Ministry of the
Solicitor General

Smoke Alarm Status in Home Fires

Ontario Smoke Alarm Status in Residential Fires

 1991 -- Canadian Mortgage and Housing Corp (1991) reports

"In 1987, 277 people died in fires in one and two family dwellings across the country - the vast majority of them in homes built before 1980….

In fact, since the total number of homes had grown, this represents a drop in fire deaths to 4.5 per 100,000 homes in 1987 from 7.9 in 1980. There are a number of reasons for this improvement in safety… but is generally agreed that one major difference is the advent of inexpensive battery-operated and wired in place smoke alarms.

New homes, which have been required by building codes to have mandatory wired in smoke alarms since early in the 1980's, are much safer (estimated 1.4 deaths per 100,000) than the general housing stock."

1975 -- Ontario homes required to have smoke alarms outside sleeping areas

1980 -- Ontario fire death rate 30.9 per million population.

1990 -- Statistics Canada survey reports 85% of homes have smoke alarms.

1990 -- Ontario fire death rate 13.9 per million population.

1996 -- Canadian Safety Council survey reports 95% of homes in Canada have smoke alarms.

1996 -- Ontario fire death rate 11.5 - down 62% from 1980.

2005 -- Ontario fire death rate 6.8 - down 41% from 1996

March 2006 - smoke alarms required on every storey of dwellings in Ontario

Fire departments are asked to report on the presence and operation of smoke alarms and suppression devices in every structure fire they attend.

The data collection was revised in 2009 to accommodate new smoke alarm regulations and to make the reporting more accurate.  The results in 2009 were consistent with prior years, prior data collection.

The report covers smoke alarms on the floor/suite of fire origin of residential property fires with loss - $ loss, injury or fatality – excluding residential non structures (tent) and detached garages, from 2009 to 2018.

Residential Loss Fires: Smoke Alarm Operation

The following data covers fires that occurred between 2009 and 2018 in residential properties where a loss occurred - dollar loss or casualty (excluding residential non structures (i.e. tent) and detached garage):

  • Smoke Alarms operated in 44% of these home loss fires.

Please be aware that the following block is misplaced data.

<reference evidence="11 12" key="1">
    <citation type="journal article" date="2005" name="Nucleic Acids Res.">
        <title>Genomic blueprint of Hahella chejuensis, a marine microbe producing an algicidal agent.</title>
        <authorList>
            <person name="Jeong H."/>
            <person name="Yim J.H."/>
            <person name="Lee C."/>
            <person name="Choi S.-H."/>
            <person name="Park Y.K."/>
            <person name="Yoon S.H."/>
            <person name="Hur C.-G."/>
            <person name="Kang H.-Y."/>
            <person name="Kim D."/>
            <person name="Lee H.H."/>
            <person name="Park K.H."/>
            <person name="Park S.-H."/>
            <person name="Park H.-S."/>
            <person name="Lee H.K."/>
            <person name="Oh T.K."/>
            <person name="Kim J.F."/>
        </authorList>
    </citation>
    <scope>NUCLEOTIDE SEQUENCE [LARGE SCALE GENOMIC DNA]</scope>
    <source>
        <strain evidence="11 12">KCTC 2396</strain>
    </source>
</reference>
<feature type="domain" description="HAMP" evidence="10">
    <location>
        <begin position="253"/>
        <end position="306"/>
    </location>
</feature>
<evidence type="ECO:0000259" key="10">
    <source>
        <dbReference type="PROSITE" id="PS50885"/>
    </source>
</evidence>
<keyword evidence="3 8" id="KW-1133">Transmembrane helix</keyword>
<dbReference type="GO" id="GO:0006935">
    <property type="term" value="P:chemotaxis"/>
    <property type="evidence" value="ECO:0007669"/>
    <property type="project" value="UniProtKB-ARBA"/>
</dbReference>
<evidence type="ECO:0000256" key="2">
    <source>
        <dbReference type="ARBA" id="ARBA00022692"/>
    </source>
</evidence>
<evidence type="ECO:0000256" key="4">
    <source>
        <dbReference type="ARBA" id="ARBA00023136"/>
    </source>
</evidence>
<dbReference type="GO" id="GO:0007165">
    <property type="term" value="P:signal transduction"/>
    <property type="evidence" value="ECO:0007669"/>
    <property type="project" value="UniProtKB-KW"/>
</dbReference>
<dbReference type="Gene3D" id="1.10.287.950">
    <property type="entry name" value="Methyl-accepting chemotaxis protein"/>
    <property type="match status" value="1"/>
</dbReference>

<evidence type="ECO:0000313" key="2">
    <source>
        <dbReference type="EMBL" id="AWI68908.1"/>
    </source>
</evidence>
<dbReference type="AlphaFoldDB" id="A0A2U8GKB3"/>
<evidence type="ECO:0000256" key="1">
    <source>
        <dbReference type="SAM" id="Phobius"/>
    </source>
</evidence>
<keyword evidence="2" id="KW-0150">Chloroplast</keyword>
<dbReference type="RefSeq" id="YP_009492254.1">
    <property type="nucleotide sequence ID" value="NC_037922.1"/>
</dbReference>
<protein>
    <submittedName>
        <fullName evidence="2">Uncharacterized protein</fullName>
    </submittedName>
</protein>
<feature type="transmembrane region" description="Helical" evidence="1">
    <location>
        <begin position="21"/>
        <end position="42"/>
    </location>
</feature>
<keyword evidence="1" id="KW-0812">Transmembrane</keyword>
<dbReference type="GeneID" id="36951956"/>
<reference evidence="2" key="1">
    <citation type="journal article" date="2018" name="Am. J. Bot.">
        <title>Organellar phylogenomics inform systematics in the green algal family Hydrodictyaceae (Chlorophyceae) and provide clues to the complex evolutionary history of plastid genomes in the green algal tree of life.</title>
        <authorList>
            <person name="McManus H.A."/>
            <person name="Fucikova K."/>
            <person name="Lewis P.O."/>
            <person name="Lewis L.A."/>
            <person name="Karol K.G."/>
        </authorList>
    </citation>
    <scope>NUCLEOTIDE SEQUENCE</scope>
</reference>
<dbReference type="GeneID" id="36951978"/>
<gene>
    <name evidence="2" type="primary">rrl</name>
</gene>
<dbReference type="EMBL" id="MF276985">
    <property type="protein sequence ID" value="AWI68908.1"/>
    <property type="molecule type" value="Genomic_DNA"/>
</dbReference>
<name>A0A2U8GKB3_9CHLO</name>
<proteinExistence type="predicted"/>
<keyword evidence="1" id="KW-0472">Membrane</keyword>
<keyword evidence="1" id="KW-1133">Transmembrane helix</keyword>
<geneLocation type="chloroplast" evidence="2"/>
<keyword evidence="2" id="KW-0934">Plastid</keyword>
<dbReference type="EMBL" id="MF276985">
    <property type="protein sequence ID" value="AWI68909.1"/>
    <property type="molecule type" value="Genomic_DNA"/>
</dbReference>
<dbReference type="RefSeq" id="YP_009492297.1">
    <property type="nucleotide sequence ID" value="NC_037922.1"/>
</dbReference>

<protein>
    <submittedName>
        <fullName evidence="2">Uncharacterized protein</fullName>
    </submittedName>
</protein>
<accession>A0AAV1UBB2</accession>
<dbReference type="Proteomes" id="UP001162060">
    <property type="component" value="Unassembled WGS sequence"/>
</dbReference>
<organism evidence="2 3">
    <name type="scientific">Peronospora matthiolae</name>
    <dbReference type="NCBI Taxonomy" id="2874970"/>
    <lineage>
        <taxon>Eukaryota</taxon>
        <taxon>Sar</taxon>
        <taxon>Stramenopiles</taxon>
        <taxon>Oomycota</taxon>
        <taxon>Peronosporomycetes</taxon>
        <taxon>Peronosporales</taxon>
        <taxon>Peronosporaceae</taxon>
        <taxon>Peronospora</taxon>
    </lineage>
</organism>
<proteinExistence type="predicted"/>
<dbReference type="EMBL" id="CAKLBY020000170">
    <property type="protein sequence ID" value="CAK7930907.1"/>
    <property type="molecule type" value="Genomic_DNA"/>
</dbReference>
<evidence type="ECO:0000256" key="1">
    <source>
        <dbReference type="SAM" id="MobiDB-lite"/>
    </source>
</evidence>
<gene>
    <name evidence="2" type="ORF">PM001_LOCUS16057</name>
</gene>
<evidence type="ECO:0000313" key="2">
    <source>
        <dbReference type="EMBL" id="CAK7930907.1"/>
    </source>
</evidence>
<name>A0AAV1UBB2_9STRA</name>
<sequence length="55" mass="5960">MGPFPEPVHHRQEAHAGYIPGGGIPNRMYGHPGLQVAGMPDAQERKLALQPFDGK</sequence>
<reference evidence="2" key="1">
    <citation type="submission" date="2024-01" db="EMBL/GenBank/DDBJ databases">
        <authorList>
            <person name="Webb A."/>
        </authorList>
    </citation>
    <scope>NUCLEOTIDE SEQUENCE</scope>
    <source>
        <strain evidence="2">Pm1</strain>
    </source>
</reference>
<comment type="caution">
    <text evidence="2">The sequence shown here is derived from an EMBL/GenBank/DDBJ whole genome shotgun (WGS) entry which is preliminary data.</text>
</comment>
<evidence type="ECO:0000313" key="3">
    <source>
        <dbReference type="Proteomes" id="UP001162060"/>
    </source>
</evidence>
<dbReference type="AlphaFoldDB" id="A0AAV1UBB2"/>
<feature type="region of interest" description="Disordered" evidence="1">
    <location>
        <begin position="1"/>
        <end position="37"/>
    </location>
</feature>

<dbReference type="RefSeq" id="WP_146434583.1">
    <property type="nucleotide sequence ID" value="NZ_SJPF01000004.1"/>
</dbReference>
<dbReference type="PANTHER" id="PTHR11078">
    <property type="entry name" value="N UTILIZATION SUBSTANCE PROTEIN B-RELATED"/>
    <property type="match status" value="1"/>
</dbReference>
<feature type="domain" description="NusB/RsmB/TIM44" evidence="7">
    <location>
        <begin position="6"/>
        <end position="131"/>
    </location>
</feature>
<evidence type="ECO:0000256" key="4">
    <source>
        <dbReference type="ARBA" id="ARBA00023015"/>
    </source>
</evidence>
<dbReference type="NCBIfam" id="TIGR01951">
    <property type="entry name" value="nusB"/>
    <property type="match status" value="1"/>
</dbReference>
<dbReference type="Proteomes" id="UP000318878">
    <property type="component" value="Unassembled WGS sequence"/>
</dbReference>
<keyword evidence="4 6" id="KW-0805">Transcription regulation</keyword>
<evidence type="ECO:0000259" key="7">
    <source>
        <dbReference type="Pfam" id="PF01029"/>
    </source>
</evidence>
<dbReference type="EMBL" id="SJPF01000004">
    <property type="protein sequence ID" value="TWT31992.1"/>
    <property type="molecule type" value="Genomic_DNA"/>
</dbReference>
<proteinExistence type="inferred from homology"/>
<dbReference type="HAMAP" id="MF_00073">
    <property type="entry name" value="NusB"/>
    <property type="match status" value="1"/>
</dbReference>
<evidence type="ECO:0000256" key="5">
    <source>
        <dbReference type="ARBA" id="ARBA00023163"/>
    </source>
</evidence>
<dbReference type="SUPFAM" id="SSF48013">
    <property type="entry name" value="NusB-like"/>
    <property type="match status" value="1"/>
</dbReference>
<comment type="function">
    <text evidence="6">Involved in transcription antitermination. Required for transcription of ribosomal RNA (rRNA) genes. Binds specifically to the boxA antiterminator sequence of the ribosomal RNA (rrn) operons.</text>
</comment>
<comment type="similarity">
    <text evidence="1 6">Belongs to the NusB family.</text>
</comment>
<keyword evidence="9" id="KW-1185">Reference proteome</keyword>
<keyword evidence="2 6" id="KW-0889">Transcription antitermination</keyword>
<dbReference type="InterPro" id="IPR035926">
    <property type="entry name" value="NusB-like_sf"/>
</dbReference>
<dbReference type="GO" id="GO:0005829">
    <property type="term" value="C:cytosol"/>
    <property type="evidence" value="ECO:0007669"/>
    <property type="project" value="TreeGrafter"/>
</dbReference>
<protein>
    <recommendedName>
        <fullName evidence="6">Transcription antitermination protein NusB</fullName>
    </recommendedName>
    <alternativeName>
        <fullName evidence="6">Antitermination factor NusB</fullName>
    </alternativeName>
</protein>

• There was no smoke alarm in 18% of home fires.
  • The presence of a smoke alarm was undetermined in 16% of home fires.
  • Where the smoke alarm was present, it’s operation was undetermined in 7% of home fires.
  • The smoke alarm was present but did not operate in 15% of home fires.

In the incidents where there was a smoke alarm, but it did not operate (15%):

  • 4% of these did not operate because they had no battery or no power
  • 6% of these did not operate because they were remote or separated from the fire
  • Less than 1% each: unit failure was suspected, improper installation, tampering (vandalism)
  • 1% various other reasons for non operation
  • 3% the reason for non operation was reported as undetermined.

  

Residential Loss Fires: Smoke Alarm Operation

Residential Loss Fires: Yearly Smoke Alarm Status*

*Undetermined presence excluded

Where smoke alarm presence is Unreported or Undetermined, data is not reported in this graph.

Smoke alarm presence and operation has been consistent over the years. In 2018:

  • 54% of residential loss fires, the smoke alarm operated.
  • 10% a smoke alarm was present, but the operation was unknown.
  • 15% the alarm did not operate and,
  • in 21% of the fires there was no smoke alarm.  

Residential Loss Fires: Yearly Smoke Alarm Status

Residential Fatal Fires*: Smoke Alarm Operation 

*Arson fires excluded.

The following data refers to fatal fires that occurred between 2009 and 2018 in residential properties (excluding arson fires, detached garages and residential non structures (i.e. tent)).

In 36% of residential fires (arson fires excluded) where there was a fatality, there was no smoke alarm warning (in 14% there was no smoke alarm, and in 22% the smoke alarm did not operate.)

In 32% of these fires there was a smoke alarm that operated.

In 7% of these fires a smoke alarm was present, but the operation of the smoke alarm could not be determined.

The presence of a smoke alarm could not be determined in 20% of fatal residential fires, and 5% of fires were under investigation at the time of this report.

In the residential fatal fires where there was a smoke alarm that did not operate (22%):

  • 10% (53 fires) were not connected to power - no battery (7%, 37 fires), dead battery (3%, 16 fires).
  • 4% (22 fires) the smoke alarm was beyond the smoke/fire reach.
  • 8% (41 fires) other reason.

Residential Fatal Fires*: Smoke Alarm Operation